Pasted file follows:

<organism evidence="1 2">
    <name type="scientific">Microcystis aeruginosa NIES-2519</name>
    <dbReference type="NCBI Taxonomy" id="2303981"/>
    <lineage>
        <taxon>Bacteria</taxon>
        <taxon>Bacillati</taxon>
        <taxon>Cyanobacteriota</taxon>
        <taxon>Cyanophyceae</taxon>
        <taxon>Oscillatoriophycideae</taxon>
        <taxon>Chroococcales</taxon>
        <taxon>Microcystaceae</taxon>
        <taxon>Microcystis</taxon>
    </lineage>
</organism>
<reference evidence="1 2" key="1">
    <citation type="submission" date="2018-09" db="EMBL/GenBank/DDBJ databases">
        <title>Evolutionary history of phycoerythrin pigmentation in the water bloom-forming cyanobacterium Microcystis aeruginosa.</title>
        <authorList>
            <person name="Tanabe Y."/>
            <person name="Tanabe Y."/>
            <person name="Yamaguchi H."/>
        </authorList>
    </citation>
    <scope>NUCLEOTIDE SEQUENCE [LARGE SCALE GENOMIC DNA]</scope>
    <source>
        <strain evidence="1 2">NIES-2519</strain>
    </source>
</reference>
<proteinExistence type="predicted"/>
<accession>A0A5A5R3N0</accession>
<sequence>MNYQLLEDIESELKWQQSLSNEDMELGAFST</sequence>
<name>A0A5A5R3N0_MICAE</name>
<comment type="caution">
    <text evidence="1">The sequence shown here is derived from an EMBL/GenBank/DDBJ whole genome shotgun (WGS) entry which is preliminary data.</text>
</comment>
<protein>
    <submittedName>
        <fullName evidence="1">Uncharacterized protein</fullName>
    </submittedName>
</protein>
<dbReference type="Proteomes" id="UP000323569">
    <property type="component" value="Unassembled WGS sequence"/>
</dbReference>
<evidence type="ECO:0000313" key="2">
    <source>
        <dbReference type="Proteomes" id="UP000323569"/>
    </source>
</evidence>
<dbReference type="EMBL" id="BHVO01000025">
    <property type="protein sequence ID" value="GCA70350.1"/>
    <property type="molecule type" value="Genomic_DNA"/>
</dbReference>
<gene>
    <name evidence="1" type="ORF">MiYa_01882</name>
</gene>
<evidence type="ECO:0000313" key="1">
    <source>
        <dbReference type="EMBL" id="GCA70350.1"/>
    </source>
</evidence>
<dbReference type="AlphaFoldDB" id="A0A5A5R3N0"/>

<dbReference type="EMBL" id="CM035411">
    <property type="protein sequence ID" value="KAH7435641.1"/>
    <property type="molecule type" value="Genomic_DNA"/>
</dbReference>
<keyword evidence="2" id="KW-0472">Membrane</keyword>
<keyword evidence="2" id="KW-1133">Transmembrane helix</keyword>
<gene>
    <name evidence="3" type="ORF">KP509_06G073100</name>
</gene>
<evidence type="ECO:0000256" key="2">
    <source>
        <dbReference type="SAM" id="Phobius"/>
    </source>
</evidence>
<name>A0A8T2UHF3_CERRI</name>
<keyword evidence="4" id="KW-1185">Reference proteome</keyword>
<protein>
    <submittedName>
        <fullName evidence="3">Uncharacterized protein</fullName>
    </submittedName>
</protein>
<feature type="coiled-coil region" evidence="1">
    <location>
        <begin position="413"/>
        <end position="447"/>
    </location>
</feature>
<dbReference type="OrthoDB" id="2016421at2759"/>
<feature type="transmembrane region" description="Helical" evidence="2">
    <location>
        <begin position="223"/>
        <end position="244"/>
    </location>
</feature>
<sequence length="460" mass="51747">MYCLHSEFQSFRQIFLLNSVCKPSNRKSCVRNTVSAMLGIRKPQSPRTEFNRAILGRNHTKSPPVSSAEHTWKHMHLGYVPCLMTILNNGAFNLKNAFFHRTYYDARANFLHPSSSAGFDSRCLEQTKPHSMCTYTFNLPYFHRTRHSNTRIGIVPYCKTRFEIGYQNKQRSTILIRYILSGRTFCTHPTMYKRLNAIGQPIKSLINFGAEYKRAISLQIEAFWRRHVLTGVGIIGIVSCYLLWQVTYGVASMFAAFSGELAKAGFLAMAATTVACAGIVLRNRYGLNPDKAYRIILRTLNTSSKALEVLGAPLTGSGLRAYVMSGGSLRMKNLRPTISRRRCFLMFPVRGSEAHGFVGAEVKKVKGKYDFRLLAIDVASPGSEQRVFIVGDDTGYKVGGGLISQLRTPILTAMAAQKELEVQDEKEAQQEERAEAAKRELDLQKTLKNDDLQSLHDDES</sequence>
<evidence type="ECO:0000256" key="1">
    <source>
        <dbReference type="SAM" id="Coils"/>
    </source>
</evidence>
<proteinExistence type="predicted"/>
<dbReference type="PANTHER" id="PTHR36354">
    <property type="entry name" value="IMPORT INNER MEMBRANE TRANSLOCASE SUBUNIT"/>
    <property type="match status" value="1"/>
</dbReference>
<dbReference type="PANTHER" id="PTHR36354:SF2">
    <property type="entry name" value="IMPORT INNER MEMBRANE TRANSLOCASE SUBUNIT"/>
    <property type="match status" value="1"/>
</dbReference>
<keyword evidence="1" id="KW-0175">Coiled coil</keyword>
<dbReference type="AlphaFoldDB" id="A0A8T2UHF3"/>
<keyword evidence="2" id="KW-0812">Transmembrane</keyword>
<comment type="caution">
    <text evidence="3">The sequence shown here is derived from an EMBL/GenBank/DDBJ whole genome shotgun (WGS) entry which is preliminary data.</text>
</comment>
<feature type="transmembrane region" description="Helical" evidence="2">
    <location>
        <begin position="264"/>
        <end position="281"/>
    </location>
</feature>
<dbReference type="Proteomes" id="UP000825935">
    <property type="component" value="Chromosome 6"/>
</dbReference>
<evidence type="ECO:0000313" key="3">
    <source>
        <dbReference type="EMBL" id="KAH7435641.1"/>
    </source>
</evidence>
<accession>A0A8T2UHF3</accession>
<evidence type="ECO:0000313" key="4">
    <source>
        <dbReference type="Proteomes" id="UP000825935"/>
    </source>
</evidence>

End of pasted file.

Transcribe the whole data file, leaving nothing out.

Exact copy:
<organism evidence="1 2">
    <name type="scientific">Microcystis aeruginosa NIES-2519</name>
    <dbReference type="NCBI Taxonomy" id="2303981"/>
    <lineage>
        <taxon>Bacteria</taxon>
        <taxon>Bacillati</taxon>
        <taxon>Cyanobacteriota</taxon>
        <taxon>Cyanophyceae</taxon>
        <taxon>Oscillatoriophycideae</taxon>
        <taxon>Chroococcales</taxon>
        <taxon>Microcystaceae</taxon>
        <taxon>Microcystis</taxon>
    </lineage>
</organism>
<reference evidence="1 2" key="1">
    <citation type="submission" date="2018-09" db="EMBL/GenBank/DDBJ databases">
        <title>Evolutionary history of phycoerythrin pigmentation in the water bloom-forming cyanobacterium Microcystis aeruginosa.</title>
        <authorList>
            <person name="Tanabe Y."/>
            <person name="Tanabe Y."/>
            <person name="Yamaguchi H."/>
        </authorList>
    </citation>
    <scope>NUCLEOTIDE SEQUENCE [LARGE SCALE GENOMIC DNA]</scope>
    <source>
        <strain evidence="1 2">NIES-2519</strain>
    </source>
</reference>
<proteinExistence type="predicted"/>
<accession>A0A5A5R3N0</accession>
<sequence>MNYQLLEDIESELKWQQSLSNEDMELGAFST</sequence>
<name>A0A5A5R3N0_MICAE</name>
<comment type="caution">
    <text evidence="1">The sequence shown here is derived from an EMBL/GenBank/DDBJ whole genome shotgun (WGS) entry which is preliminary data.</text>
</comment>
<protein>
    <submittedName>
        <fullName evidence="1">Uncharacterized protein</fullName>
    </submittedName>
</protein>
<dbReference type="Proteomes" id="UP000323569">
    <property type="component" value="Unassembled WGS sequence"/>
</dbReference>
<evidence type="ECO:0000313" key="2">
    <source>
        <dbReference type="Proteomes" id="UP000323569"/>
    </source>
</evidence>
<dbReference type="EMBL" id="BHVO01000025">
    <property type="protein sequence ID" value="GCA70350.1"/>
    <property type="molecule type" value="Genomic_DNA"/>
</dbReference>
<gene>
    <name evidence="1" type="ORF">MiYa_01882</name>
</gene>
<evidence type="ECO:0000313" key="1">
    <source>
        <dbReference type="EMBL" id="GCA70350.1"/>
    </source>
</evidence>
<dbReference type="AlphaFoldDB" id="A0A5A5R3N0"/>

<dbReference type="EMBL" id="CM035411">
    <property type="protein sequence ID" value="KAH7435641.1"/>
    <property type="molecule type" value="Genomic_DNA"/>
</dbReference>
<keyword evidence="2" id="KW-0472">Membrane</keyword>
<keyword evidence="2" id="KW-1133">Transmembrane helix</keyword>
<gene>
    <name evidence="3" type="ORF">KP509_06G073100</name>
</gene>
<evidence type="ECO:0000256" key="2">
    <source>
        <dbReference type="SAM" id="Phobius"/>
    </source>
</evidence>
<name>A0A8T2UHF3_CERRI</name>
<keyword evidence="4" id="KW-1185">Reference proteome</keyword>
<protein>
    <submittedName>
        <fullName evidence="3">Uncharacterized protein</fullName>
    </submittedName>
</protein>
<feature type="coiled-coil region" evidence="1">
    <location>
        <begin position="413"/>
        <end position="447"/>
    </location>
</feature>
<dbReference type="OrthoDB" id="2016421at2759"/>
<feature type="transmembrane region" description="Helical" evidence="2">
    <location>
        <begin position="223"/>
        <end position="244"/>
    </location>
</feature>
<sequence length="460" mass="51747">MYCLHSEFQSFRQIFLLNSVCKPSNRKSCVRNTVSAMLGIRKPQSPRTEFNRAILGRNHTKSPPVSSAEHTWKHMHLGYVPCLMTILNNGAFNLKNAFFHRTYYDARANFLHPSSSAGFDSRCLEQTKPHSMCTYTFNLPYFHRTRHSNTRIGIVPYCKTRFEIGYQNKQRSTILIRYILSGRTFCTHPTMYKRLNAIGQPIKSLINFGAEYKRAISLQIEAFWRRHVLTGVGIIGIVSCYLLWQVTYGVASMFAAFSGELAKAGFLAMAATTVACAGIVLRNRYGLNPDKAYRIILRTLNTSSKALEVLGAPLTGSGLRAYVMSGGSLRMKNLRPTISRRRCFLMFPVRGSEAHGFVGAEVKKVKGKYDFRLLAIDVASPGSEQRVFIVGDDTGYKVGGGLISQLRTPILTAMAAQKELEVQDEKEAQQEERAEAAKRELDLQKTLKNDDLQSLHDDES</sequence>
<evidence type="ECO:0000256" key="1">
    <source>
        <dbReference type="SAM" id="Coils"/>
    </source>
</evidence>
<proteinExistence type="predicted"/>
<dbReference type="PANTHER" id="PTHR36354">
    <property type="entry name" value="IMPORT INNER MEMBRANE TRANSLOCASE SUBUNIT"/>
    <property type="match status" value="1"/>
</dbReference>
<dbReference type="PANTHER" id="PTHR36354:SF2">
    <property type="entry name" value="IMPORT INNER MEMBRANE TRANSLOCASE SUBUNIT"/>
    <property type="match status" value="1"/>
</dbReference>
<keyword evidence="1" id="KW-0175">Coiled coil</keyword>
<dbReference type="AlphaFoldDB" id="A0A8T2UHF3"/>
<keyword evidence="2" id="KW-0812">Transmembrane</keyword>
<comment type="caution">
    <text evidence="3">The sequence shown here is derived from an EMBL/GenBank/DDBJ whole genome shotgun (WGS) entry which is preliminary data.</text>
</comment>
<feature type="transmembrane region" description="Helical" evidence="2">
    <location>
        <begin position="264"/>
        <end position="281"/>
    </location>
</feature>
<dbReference type="Proteomes" id="UP000825935">
    <property type="component" value="Chromosome 6"/>
</dbReference>
<evidence type="ECO:0000313" key="3">
    <source>
        <dbReference type="EMBL" id="KAH7435641.1"/>
    </source>
</evidence>
<accession>A0A8T2UHF3</accession>
<evidence type="ECO:0000313" key="4">
    <source>
        <dbReference type="Proteomes" id="UP000825935"/>
    </source>
</evidence>